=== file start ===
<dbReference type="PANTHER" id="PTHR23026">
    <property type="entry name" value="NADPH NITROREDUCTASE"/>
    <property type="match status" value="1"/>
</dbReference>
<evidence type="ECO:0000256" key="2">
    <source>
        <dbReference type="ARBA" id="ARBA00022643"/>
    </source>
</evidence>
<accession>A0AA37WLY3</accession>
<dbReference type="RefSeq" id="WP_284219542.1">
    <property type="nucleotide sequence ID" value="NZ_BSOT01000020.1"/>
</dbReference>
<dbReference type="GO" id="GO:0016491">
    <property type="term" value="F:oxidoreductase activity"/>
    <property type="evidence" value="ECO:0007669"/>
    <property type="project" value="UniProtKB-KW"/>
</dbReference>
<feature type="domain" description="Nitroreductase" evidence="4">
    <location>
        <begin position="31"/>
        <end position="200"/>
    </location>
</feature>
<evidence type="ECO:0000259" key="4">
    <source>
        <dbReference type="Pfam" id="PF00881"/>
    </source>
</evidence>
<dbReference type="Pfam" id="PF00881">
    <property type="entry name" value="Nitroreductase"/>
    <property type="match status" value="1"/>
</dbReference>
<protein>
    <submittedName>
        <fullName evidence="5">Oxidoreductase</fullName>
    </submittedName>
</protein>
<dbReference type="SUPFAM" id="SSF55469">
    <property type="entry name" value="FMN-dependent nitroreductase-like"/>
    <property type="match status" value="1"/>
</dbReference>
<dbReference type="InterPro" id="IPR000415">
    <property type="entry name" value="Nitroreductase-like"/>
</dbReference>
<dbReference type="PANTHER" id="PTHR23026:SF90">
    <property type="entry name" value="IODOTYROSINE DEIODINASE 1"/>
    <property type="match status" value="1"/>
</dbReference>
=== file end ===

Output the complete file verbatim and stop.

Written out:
<dbReference type="PANTHER" id="PTHR23026">
    <property type="entry name" value="NADPH NITROREDUCTASE"/>
    <property type="match status" value="1"/>
</dbReference>
<evidence type="ECO:0000256" key="2">
    <source>
        <dbReference type="ARBA" id="ARBA00022643"/>
    </source>
</evidence>
<accession>A0AA37WLY3</accession>
<dbReference type="RefSeq" id="WP_284219542.1">
    <property type="nucleotide sequence ID" value="NZ_BSOT01000020.1"/>
</dbReference>
<dbReference type="GO" id="GO:0016491">
    <property type="term" value="F:oxidoreductase activity"/>
    <property type="evidence" value="ECO:0007669"/>
    <property type="project" value="UniProtKB-KW"/>
</dbReference>
<feature type="domain" description="Nitroreductase" evidence="4">
    <location>
        <begin position="31"/>
        <end position="200"/>
    </location>
</feature>
<evidence type="ECO:0000259" key="4">
    <source>
        <dbReference type="Pfam" id="PF00881"/>
    </source>
</evidence>
<dbReference type="Pfam" id="PF00881">
    <property type="entry name" value="Nitroreductase"/>
    <property type="match status" value="1"/>
</dbReference>
<protein>
    <submittedName>
        <fullName evidence="5">Oxidoreductase</fullName>
    </submittedName>
</protein>
<dbReference type="SUPFAM" id="SSF55469">
    <property type="entry name" value="FMN-dependent nitroreductase-like"/>
    <property type="match status" value="1"/>
</dbReference>
<dbReference type="InterPro" id="IPR000415">
    <property type="entry name" value="Nitroreductase-like"/>
</dbReference>
<dbReference type="PANTHER" id="PTHR23026:SF90">
    <property type="entry name" value="IODOTYROSINE DEIODINASE 1"/>
    <property type="match status" value="1"/>
</dbReference>